CCC: Progress on low-carbon hydrogen ‘must begin now’ in UK. Hydrogen is a “credible” option for reducing UK’s emissions if used “selectively”, according to the government’s climate advisers. It could replace natural gas in some otherwise hard-to-decarbonise areas, says a new report from the Committee on Climate Change (CCC). This will be important as the UK must cut emissions from its whole energy system, the committee adds. The largest potential for hydrogen to cut emissions is as a low-carbon fuel for heat in buildings and industrial processes, the CCC says, and progress towards deployment at scale “must begin now”, if it is to play a role. However, it is “not prudent” to rely solely on hydrogen to replace gas, it says. This would mean increased gas imports to produce the hydrogen and could mean greenhouse gas emissions remain too high, it says. The report shows that hydrogen is “not the ‘silver bullet’” it is often claimed to be by the gas industry, a researcher not involved in the report tells Carbon Brief. The CCC considers that hydrogen production from gas with CCS has a “potentially important role”. Crucially, however, this would only provide emissions savings of 60-85% relative to gas use in boilers, because of imperfect CO2 capture and upstream methane emissions during gas extraction. As a result, a large-scale rollout of hydrogen from gas could mean the UK falls short on its climate goals. The CCC’s conclusions about where it is best to source hydrogen are disputed by some and German firms are already building relatively large-scale “power-to-gas” pilot plants. Mike Childs, head of policy at Friends of the Earth, says it is wrong to suggest that hydrogen produced from renewable power will always be too expensive. He adds: “The same was originally said about solar power and offshore wind, but, with focus and innovation, prices have tumbled dramatically. Using natural gas to make hydrogen is still polluting and, therefore, doesn’t have a future in a zero-carbon Britain.”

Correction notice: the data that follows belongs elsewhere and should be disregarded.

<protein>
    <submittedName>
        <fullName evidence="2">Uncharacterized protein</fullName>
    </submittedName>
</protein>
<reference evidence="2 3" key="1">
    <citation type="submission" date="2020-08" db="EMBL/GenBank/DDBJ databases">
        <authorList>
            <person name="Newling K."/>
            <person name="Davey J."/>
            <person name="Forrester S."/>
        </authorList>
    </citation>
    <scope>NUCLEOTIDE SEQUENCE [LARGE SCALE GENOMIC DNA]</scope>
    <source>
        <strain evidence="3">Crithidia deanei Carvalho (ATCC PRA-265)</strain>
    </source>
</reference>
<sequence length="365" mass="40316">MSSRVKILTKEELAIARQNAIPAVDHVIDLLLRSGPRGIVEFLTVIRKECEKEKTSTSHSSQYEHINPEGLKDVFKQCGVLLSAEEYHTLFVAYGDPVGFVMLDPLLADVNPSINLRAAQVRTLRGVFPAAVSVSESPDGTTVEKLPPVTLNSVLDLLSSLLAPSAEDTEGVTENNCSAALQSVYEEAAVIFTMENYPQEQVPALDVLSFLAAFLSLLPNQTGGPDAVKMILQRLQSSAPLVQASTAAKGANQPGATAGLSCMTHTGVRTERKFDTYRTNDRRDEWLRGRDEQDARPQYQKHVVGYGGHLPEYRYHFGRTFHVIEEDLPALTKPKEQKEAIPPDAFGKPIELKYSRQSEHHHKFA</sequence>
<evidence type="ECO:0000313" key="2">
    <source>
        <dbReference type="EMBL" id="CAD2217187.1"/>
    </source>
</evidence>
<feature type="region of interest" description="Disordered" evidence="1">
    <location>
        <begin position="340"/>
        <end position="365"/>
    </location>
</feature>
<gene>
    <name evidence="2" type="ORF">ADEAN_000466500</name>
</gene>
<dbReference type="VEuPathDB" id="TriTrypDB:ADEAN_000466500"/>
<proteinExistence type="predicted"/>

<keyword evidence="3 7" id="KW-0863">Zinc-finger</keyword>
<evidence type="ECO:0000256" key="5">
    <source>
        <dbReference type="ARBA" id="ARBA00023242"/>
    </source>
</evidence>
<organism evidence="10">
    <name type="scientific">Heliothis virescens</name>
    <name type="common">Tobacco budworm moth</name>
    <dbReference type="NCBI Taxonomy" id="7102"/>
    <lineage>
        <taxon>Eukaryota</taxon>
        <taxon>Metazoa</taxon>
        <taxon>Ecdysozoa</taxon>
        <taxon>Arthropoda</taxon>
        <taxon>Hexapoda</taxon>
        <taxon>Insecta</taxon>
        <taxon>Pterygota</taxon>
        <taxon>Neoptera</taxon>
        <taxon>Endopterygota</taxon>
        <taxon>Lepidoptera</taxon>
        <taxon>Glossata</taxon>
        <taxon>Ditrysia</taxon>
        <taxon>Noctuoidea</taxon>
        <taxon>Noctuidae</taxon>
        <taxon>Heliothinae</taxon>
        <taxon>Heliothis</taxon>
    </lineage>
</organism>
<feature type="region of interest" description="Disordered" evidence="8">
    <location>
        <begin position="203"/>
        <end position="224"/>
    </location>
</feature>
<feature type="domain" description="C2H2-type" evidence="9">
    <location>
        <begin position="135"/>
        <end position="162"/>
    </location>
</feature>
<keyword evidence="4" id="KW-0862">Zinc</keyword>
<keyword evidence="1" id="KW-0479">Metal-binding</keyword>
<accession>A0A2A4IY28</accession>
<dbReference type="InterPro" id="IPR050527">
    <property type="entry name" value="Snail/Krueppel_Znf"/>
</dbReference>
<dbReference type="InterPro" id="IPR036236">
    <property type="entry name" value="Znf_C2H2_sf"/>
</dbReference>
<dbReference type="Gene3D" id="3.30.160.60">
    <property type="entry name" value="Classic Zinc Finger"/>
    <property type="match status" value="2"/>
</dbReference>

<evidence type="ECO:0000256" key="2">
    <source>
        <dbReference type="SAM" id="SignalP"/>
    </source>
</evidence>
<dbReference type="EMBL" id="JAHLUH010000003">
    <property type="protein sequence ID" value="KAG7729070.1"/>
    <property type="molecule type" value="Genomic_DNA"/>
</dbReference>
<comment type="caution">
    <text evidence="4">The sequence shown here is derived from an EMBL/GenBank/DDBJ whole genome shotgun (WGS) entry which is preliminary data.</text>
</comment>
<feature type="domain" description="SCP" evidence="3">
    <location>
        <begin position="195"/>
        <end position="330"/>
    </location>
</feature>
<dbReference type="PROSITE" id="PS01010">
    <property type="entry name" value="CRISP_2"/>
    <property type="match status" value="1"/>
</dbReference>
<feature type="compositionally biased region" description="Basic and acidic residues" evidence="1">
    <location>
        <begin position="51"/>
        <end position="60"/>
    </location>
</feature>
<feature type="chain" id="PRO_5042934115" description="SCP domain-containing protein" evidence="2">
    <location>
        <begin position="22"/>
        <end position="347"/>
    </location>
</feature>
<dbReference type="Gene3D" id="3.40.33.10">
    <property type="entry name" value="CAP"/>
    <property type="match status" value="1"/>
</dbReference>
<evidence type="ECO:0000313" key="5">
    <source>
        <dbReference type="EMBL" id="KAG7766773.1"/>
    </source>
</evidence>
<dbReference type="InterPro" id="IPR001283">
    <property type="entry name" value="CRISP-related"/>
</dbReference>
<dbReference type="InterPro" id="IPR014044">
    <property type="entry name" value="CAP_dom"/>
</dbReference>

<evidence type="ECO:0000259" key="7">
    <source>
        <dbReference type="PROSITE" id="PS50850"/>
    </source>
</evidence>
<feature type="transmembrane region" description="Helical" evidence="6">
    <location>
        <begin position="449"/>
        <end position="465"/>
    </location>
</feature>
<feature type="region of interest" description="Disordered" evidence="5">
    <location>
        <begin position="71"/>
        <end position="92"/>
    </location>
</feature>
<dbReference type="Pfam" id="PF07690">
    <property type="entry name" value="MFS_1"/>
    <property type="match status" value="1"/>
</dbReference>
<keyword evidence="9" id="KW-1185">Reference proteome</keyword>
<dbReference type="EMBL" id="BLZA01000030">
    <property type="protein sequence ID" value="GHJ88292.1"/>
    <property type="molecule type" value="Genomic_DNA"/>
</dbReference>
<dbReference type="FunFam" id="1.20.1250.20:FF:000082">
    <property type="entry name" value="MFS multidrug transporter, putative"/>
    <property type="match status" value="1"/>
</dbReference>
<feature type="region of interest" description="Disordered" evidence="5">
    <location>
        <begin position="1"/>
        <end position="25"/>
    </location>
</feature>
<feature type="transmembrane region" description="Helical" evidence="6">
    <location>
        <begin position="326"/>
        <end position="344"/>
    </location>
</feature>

Carbon Brief 22nd Nov 2018 read more »